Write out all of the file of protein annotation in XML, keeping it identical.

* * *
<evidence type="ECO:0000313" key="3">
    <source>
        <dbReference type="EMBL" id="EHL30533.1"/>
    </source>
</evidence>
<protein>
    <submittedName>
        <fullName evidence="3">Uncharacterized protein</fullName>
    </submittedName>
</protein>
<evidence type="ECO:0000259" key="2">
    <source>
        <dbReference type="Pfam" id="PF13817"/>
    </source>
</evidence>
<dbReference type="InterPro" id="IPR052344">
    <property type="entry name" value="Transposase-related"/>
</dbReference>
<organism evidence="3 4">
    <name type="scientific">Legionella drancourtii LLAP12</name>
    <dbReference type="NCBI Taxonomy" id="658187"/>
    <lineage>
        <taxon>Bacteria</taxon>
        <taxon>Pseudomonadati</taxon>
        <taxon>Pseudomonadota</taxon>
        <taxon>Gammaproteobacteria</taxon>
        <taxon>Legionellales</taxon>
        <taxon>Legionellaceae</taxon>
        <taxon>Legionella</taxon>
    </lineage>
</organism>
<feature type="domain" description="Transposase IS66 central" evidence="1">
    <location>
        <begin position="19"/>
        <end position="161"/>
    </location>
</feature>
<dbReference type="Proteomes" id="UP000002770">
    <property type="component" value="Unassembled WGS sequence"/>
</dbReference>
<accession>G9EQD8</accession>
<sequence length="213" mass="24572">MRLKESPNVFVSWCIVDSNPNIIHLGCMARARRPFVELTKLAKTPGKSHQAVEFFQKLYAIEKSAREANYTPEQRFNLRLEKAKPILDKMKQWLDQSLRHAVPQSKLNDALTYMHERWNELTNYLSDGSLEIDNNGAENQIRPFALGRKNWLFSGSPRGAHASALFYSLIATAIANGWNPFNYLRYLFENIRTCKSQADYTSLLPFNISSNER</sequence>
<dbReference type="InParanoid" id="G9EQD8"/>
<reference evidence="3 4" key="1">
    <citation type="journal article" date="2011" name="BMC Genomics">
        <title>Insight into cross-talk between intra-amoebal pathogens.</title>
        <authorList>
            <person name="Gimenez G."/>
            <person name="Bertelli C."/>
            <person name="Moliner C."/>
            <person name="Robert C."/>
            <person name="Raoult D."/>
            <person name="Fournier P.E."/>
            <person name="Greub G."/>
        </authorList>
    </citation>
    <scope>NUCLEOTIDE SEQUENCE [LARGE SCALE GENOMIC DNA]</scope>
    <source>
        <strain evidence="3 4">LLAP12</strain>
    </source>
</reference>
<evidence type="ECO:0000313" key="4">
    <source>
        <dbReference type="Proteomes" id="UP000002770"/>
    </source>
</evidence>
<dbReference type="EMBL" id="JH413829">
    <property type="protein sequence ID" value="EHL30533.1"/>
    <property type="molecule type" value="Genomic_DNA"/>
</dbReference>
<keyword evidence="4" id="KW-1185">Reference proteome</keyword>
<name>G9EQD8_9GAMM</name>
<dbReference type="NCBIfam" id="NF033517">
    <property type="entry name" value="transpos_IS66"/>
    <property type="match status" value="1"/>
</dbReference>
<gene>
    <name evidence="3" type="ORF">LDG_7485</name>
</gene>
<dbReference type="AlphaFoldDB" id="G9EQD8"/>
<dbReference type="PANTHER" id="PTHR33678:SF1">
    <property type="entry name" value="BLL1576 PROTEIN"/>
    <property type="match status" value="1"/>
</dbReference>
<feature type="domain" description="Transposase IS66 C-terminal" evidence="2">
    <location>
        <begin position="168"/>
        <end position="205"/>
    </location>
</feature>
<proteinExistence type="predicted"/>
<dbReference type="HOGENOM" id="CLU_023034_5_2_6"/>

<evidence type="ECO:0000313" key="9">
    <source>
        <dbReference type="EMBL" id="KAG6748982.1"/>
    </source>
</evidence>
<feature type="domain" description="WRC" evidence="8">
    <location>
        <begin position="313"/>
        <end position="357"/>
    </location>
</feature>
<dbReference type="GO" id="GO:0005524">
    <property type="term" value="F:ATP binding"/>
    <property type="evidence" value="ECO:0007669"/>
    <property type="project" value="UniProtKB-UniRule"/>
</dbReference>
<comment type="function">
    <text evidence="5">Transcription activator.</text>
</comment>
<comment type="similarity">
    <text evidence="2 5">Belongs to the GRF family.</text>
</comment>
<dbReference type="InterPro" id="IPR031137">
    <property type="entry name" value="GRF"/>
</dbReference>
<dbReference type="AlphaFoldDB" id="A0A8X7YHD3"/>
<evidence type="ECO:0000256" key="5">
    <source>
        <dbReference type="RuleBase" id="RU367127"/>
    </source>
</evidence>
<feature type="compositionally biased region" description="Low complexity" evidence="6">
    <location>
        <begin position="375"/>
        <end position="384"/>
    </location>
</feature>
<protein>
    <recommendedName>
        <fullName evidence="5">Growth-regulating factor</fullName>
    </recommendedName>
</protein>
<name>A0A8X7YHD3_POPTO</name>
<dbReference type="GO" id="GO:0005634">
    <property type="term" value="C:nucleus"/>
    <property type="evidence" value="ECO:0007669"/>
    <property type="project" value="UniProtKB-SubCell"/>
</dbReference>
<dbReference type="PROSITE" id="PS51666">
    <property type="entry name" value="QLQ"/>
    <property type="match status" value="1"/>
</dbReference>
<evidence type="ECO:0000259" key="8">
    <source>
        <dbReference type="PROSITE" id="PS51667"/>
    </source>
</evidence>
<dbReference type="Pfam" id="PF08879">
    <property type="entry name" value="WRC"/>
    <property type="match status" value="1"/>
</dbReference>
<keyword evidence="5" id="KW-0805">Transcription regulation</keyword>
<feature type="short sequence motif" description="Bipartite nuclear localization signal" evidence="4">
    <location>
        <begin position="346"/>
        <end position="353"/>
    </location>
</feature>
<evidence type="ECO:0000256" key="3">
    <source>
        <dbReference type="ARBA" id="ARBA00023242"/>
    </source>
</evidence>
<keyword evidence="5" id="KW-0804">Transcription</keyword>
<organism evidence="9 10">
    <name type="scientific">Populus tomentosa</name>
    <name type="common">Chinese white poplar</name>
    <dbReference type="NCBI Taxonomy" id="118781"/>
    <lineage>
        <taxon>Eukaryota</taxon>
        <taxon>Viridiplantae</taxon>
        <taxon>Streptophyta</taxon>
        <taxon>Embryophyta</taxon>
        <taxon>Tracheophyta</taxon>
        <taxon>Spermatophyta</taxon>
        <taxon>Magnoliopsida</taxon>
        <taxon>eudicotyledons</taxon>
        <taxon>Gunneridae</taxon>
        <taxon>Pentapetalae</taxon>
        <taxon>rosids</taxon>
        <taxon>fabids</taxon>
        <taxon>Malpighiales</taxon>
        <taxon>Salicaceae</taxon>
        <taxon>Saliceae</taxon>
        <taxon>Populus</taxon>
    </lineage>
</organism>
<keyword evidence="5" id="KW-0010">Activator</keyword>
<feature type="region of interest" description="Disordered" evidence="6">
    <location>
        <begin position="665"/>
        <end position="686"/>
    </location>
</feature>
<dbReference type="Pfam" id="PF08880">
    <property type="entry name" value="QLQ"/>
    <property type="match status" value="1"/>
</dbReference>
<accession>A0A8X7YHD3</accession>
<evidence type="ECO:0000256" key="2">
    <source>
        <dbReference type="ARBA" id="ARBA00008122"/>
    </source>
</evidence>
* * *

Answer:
<evidence type="ECO:0000313" key="3">
    <source>
        <dbReference type="EMBL" id="EHL30533.1"/>
    </source>
</evidence>
<protein>
    <submittedName>
        <fullName evidence="3">Uncharacterized protein</fullName>
    </submittedName>
</protein>
<evidence type="ECO:0000259" key="2">
    <source>
        <dbReference type="Pfam" id="PF13817"/>
    </source>
</evidence>
<dbReference type="InterPro" id="IPR052344">
    <property type="entry name" value="Transposase-related"/>
</dbReference>
<organism evidence="3 4">
    <name type="scientific">Legionella drancourtii LLAP12</name>
    <dbReference type="NCBI Taxonomy" id="658187"/>
    <lineage>
        <taxon>Bacteria</taxon>
        <taxon>Pseudomonadati</taxon>
        <taxon>Pseudomonadota</taxon>
        <taxon>Gammaproteobacteria</taxon>
        <taxon>Legionellales</taxon>
        <taxon>Legionellaceae</taxon>
        <taxon>Legionella</taxon>
    </lineage>
</organism>
<feature type="domain" description="Transposase IS66 central" evidence="1">
    <location>
        <begin position="19"/>
        <end position="161"/>
    </location>
</feature>
<dbReference type="Proteomes" id="UP000002770">
    <property type="component" value="Unassembled WGS sequence"/>
</dbReference>
<accession>G9EQD8</accession>
<sequence length="213" mass="24572">MRLKESPNVFVSWCIVDSNPNIIHLGCMARARRPFVELTKLAKTPGKSHQAVEFFQKLYAIEKSAREANYTPEQRFNLRLEKAKPILDKMKQWLDQSLRHAVPQSKLNDALTYMHERWNELTNYLSDGSLEIDNNGAENQIRPFALGRKNWLFSGSPRGAHASALFYSLIATAIANGWNPFNYLRYLFENIRTCKSQADYTSLLPFNISSNER</sequence>
<dbReference type="InParanoid" id="G9EQD8"/>
<reference evidence="3 4" key="1">
    <citation type="journal article" date="2011" name="BMC Genomics">
        <title>Insight into cross-talk between intra-amoebal pathogens.</title>
        <authorList>
            <person name="Gimenez G."/>
            <person name="Bertelli C."/>
            <person name="Moliner C."/>
            <person name="Robert C."/>
            <person name="Raoult D."/>
            <person name="Fournier P.E."/>
            <person name="Greub G."/>
        </authorList>
    </citation>
    <scope>NUCLEOTIDE SEQUENCE [LARGE SCALE GENOMIC DNA]</scope>
    <source>
        <strain evidence="3 4">LLAP12</strain>
    </source>
</reference>
<evidence type="ECO:0000313" key="4">
    <source>
        <dbReference type="Proteomes" id="UP000002770"/>
    </source>
</evidence>
<dbReference type="EMBL" id="JH413829">
    <property type="protein sequence ID" value="EHL30533.1"/>
    <property type="molecule type" value="Genomic_DNA"/>
</dbReference>
<keyword evidence="4" id="KW-1185">Reference proteome</keyword>
<name>G9EQD8_9GAMM</name>
<dbReference type="NCBIfam" id="NF033517">
    <property type="entry name" value="transpos_IS66"/>
    <property type="match status" value="1"/>
</dbReference>
<gene>
    <name evidence="3" type="ORF">LDG_7485</name>
</gene>
<dbReference type="AlphaFoldDB" id="G9EQD8"/>
<dbReference type="PANTHER" id="PTHR33678:SF1">
    <property type="entry name" value="BLL1576 PROTEIN"/>
    <property type="match status" value="1"/>
</dbReference>
<feature type="domain" description="Transposase IS66 C-terminal" evidence="2">
    <location>
        <begin position="168"/>
        <end position="205"/>
    </location>
</feature>
<proteinExistence type="predicted"/>
<dbReference type="HOGENOM" id="CLU_023034_5_2_6"/>

<evidence type="ECO:0000313" key="9">
    <source>
        <dbReference type="EMBL" id="KAG6748982.1"/>
    </source>
</evidence>
<feature type="domain" description="WRC" evidence="8">
    <location>
        <begin position="313"/>
        <end position="357"/>
    </location>
</feature>
<dbReference type="GO" id="GO:0005524">
    <property type="term" value="F:ATP binding"/>
    <property type="evidence" value="ECO:0007669"/>
    <property type="project" value="UniProtKB-UniRule"/>
</dbReference>
<comment type="function">
    <text evidence="5">Transcription activator.</text>
</comment>
<comment type="similarity">
    <text evidence="2 5">Belongs to the GRF family.</text>
</comment>
<dbReference type="InterPro" id="IPR031137">
    <property type="entry name" value="GRF"/>
</dbReference>
<dbReference type="AlphaFoldDB" id="A0A8X7YHD3"/>
<evidence type="ECO:0000256" key="5">
    <source>
        <dbReference type="RuleBase" id="RU367127"/>
    </source>
</evidence>
<feature type="compositionally biased region" description="Low complexity" evidence="6">
    <location>
        <begin position="375"/>
        <end position="384"/>
    </location>
</feature>
<protein>
    <recommendedName>
        <fullName evidence="5">Growth-regulating factor</fullName>
    </recommendedName>
</protein>
<name>A0A8X7YHD3_POPTO</name>
<dbReference type="GO" id="GO:0005634">
    <property type="term" value="C:nucleus"/>
    <property type="evidence" value="ECO:0007669"/>
    <property type="project" value="UniProtKB-SubCell"/>
</dbReference>
<dbReference type="PROSITE" id="PS51666">
    <property type="entry name" value="QLQ"/>
    <property type="match status" value="1"/>
</dbReference>
<evidence type="ECO:0000259" key="8">
    <source>
        <dbReference type="PROSITE" id="PS51667"/>
    </source>
</evidence>
<dbReference type="Pfam" id="PF08879">
    <property type="entry name" value="WRC"/>
    <property type="match status" value="1"/>
</dbReference>
<keyword evidence="5" id="KW-0805">Transcription regulation</keyword>
<feature type="short sequence motif" description="Bipartite nuclear localization signal" evidence="4">
    <location>
        <begin position="346"/>
        <end position="353"/>
    </location>
</feature>
<evidence type="ECO:0000256" key="3">
    <source>
        <dbReference type="ARBA" id="ARBA00023242"/>
    </source>
</evidence>
<keyword evidence="5" id="KW-0804">Transcription</keyword>
<organism evidence="9 10">
    <name type="scientific">Populus tomentosa</name>
    <name type="common">Chinese white poplar</name>
    <dbReference type="NCBI Taxonomy" id="118781"/>
    <lineage>
        <taxon>Eukaryota</taxon>
        <taxon>Viridiplantae</taxon>
        <taxon>Streptophyta</taxon>
        <taxon>Embryophyta</taxon>
        <taxon>Tracheophyta</taxon>
        <taxon>Spermatophyta</taxon>
        <taxon>Magnoliopsida</taxon>
        <taxon>eudicotyledons</taxon>
        <taxon>Gunneridae</taxon>
        <taxon>Pentapetalae</taxon>
        <taxon>rosids</taxon>
        <taxon>fabids</taxon>
        <taxon>Malpighiales</taxon>
        <taxon>Salicaceae</taxon>
        <taxon>Saliceae</taxon>
        <taxon>Populus</taxon>
    </lineage>
</organism>
<keyword evidence="5" id="KW-0010">Activator</keyword>
<feature type="region of interest" description="Disordered" evidence="6">
    <location>
        <begin position="665"/>
        <end position="686"/>
    </location>
</feature>
<dbReference type="Pfam" id="PF08880">
    <property type="entry name" value="QLQ"/>
    <property type="match status" value="1"/>
</dbReference>
<accession>A0A8X7YHD3</accession>
<evidence type="ECO:0000256" key="2">
    <source>
        <dbReference type="ARBA" id="ARBA00008122"/>
    </source>
</evidence>